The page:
Balls of yarn and crochet needles litter the table as the Granny Society teach their beloved practice to the eager members of the group, who are waiting to learn the secret of mastering the craft of being a Granny.
SIN spoke to Emer Kenny, the Granny Society Auditor, and it’s clear to see why so many people are showing up to take the classes with the wonderful group that make up the committee. They have created a safe space to learn something new, no matter the level of skill you have going into the class, and their infectious energy makes it easy to feel relaxed to chat or ask questions.
To describe the Granny Society and what it means to be involved Emer said; “we are a group of people who like to knit, crochet, sew, and embroider. We like to market as anything you think your granny might do, we teach it and we show you how to do it. I like to think that it’s just a nice little space where you can just learn to do things with no pressure.”
The Granny Society was adamant on making their classes and events available to every student.
“We have a lot of foreign students who don’t understand English, it’s okay. We can literally show you. If it’s an accessibility issue, we try and accommodate, if it’s something that we can maybe make either easier to work, maybe with your hands or just to understand, let us know.
“There’s no harm in trying. At least showing up you’d be surprised how many people know less than you, know more than you. It’s just a bit of fun. You can pick it up really quickly.”
The society provides everything for the classes, the yarn, thread, needles and hooks. They have created a stress free space with their efficiency, there’s no need to worry about materials, there is nothing holding you back from giving knitting or crocheting a go.
“I think it was the first thing we did was we looked for the materials, not last summer but the summer before all we did was just look for materials… making sure we had everything so nobody could stress about it, because it’s all just super expensive.”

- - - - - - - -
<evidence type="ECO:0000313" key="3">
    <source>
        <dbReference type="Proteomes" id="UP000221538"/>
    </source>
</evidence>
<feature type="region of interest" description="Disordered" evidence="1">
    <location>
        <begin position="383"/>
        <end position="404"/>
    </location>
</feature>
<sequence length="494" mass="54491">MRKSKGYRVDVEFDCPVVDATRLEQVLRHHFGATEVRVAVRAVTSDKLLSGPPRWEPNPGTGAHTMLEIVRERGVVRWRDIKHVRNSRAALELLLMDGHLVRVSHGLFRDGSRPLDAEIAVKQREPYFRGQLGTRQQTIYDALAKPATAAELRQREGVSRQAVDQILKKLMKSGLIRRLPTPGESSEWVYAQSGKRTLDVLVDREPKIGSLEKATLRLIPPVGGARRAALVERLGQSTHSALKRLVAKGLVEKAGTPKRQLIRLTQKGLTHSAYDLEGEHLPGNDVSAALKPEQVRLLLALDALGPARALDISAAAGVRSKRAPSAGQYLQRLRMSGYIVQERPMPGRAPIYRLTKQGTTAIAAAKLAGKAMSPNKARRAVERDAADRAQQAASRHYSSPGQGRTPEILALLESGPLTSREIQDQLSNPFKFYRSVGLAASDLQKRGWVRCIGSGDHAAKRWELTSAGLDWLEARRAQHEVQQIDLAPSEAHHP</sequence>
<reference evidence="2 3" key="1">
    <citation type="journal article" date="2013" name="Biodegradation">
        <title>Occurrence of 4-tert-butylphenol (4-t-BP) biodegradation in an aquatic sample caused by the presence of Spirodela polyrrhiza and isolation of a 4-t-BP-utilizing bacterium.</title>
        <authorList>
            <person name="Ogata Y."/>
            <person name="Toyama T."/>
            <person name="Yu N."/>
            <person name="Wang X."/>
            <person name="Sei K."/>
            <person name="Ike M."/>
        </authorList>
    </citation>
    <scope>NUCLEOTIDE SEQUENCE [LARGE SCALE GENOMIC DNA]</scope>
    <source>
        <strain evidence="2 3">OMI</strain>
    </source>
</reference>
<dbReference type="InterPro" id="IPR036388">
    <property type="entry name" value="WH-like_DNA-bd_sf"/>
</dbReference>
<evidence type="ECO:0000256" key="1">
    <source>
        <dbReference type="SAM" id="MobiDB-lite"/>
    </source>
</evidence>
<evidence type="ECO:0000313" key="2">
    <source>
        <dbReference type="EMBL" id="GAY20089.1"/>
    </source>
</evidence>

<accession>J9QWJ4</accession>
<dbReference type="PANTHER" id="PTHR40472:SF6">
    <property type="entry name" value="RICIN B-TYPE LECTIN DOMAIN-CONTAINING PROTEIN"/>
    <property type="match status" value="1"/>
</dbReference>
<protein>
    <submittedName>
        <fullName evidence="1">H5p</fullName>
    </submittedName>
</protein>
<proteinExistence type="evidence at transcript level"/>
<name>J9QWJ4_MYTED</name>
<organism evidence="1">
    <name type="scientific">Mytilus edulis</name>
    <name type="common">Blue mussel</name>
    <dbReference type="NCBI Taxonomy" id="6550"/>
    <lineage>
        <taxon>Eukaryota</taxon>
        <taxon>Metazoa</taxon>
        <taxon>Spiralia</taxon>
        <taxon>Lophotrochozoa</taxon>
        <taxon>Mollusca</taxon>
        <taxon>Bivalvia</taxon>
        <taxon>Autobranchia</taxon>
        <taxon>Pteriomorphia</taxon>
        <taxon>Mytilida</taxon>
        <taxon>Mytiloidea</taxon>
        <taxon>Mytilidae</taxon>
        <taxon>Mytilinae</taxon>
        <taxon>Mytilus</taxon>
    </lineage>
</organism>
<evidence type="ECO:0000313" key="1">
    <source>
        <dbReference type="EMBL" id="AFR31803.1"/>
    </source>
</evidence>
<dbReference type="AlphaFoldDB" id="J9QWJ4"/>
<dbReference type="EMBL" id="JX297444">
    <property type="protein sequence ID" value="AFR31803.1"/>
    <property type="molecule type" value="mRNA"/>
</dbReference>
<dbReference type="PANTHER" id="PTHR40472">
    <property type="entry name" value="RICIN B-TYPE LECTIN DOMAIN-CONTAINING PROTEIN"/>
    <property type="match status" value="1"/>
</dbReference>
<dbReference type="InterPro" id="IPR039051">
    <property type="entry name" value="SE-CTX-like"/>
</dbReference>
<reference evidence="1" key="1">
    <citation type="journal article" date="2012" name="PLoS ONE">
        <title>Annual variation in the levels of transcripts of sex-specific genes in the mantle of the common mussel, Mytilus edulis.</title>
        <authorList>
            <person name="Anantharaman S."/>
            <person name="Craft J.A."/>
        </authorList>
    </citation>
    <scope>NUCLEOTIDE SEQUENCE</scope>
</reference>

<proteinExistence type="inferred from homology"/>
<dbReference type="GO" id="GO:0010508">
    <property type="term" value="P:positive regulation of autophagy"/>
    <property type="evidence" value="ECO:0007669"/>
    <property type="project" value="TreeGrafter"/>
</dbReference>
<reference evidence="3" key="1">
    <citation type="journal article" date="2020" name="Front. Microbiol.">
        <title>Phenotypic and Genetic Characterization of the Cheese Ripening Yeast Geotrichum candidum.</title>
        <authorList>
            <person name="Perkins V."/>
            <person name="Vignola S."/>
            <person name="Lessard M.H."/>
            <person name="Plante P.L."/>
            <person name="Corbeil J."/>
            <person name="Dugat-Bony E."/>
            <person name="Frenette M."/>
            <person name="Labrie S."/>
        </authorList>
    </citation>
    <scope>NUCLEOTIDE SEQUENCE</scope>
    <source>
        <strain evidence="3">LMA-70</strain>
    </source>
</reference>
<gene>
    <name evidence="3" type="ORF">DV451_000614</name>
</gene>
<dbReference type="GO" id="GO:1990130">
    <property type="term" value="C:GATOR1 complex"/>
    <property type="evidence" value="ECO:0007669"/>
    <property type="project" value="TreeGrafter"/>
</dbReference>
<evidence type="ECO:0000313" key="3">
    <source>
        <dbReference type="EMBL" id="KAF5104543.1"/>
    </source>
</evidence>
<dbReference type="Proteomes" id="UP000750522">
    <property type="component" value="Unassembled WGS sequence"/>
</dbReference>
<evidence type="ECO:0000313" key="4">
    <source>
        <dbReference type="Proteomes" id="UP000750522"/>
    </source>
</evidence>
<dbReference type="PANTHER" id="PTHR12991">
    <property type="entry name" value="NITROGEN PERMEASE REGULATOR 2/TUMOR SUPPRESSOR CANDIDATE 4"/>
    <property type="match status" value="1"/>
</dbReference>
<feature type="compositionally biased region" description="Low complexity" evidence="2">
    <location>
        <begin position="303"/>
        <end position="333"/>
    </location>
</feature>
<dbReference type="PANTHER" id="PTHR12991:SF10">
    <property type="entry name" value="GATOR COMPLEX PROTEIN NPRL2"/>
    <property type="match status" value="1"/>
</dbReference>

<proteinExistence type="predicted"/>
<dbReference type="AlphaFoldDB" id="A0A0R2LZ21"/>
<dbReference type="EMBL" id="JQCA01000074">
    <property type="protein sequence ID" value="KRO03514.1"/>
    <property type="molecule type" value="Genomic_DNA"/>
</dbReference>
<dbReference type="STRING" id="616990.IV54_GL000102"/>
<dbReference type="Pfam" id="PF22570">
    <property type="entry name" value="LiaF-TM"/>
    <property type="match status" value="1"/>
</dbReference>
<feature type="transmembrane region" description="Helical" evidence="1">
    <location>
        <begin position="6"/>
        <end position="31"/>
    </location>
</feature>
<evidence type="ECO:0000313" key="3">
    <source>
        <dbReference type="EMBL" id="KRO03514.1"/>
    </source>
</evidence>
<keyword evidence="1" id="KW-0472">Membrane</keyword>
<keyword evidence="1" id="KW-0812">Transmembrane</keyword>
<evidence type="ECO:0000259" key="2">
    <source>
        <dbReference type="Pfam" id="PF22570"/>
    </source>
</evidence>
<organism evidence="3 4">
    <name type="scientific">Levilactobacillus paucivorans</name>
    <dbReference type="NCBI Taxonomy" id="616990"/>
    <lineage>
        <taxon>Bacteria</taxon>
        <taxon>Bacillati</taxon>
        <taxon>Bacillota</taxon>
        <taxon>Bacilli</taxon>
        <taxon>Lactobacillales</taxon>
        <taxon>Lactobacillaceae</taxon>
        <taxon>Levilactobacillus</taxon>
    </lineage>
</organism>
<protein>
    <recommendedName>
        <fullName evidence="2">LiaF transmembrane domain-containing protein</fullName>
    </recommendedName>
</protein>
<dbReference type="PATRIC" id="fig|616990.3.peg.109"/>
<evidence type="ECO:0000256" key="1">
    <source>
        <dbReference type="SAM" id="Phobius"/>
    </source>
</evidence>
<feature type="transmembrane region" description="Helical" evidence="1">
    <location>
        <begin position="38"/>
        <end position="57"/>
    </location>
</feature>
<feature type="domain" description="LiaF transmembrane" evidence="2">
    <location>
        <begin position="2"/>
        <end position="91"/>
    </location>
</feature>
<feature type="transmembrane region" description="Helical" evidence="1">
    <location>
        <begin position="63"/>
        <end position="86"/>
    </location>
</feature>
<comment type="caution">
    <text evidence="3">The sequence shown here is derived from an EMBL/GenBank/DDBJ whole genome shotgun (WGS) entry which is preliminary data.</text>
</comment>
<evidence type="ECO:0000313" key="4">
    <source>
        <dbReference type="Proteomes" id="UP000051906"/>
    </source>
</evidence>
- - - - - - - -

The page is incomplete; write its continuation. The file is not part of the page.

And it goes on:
The Granny Society was set up last year and came from the love the committee has for crafting. Their goal is to make a platform where they can share what they loved with the University community. “Knowing that there are other people who want to learn the thing that makes you feel happy or safe, or that there are other people who know it and want to do it with you. That was kind of the driving force because it was like, we can just book a room under a name, just crochet and knit and nobody is going to stop us and we can get more people in on it and then people know how to do it and it’s just a really cool thing. Just a thing for us to have, just to have a place to be where nothing matters except yarn.”
The events vary from specific classes in a field of ‘granny-ing,’ to charity initiatives set up to help raise money using the crafts the members have made during the year. Every Thursday at 7pm, they host a ‘Stitch & Bitch’ where participants can work on projects they mightn’t find time to complete otherwise, or if you’ve learned something in their classes that you’d like to practice they have the materials at the ready for you to improve and grow in confidence in your abilities.
At the end of every second semester they have their Granny Blanket Initiative, “which is my favourite thing ever,” said Emer.
“Everyone in the society makes 6×6 squares of anything, whether it’s crochet or something that you’ve sewn up like a quilted patch, and we make it into this massive blanket in semester two.
“Then we have a quiz/games night and it’s raffled off and it raises money for COPE Senior Service, which we think is really cute because Senior Service … Granny Soc. It works”.
If you’re looking for a society that is warm, welcoming and wacky, then the Granny Society is a perfect match. As Emer says, “there’s no harm in trying.”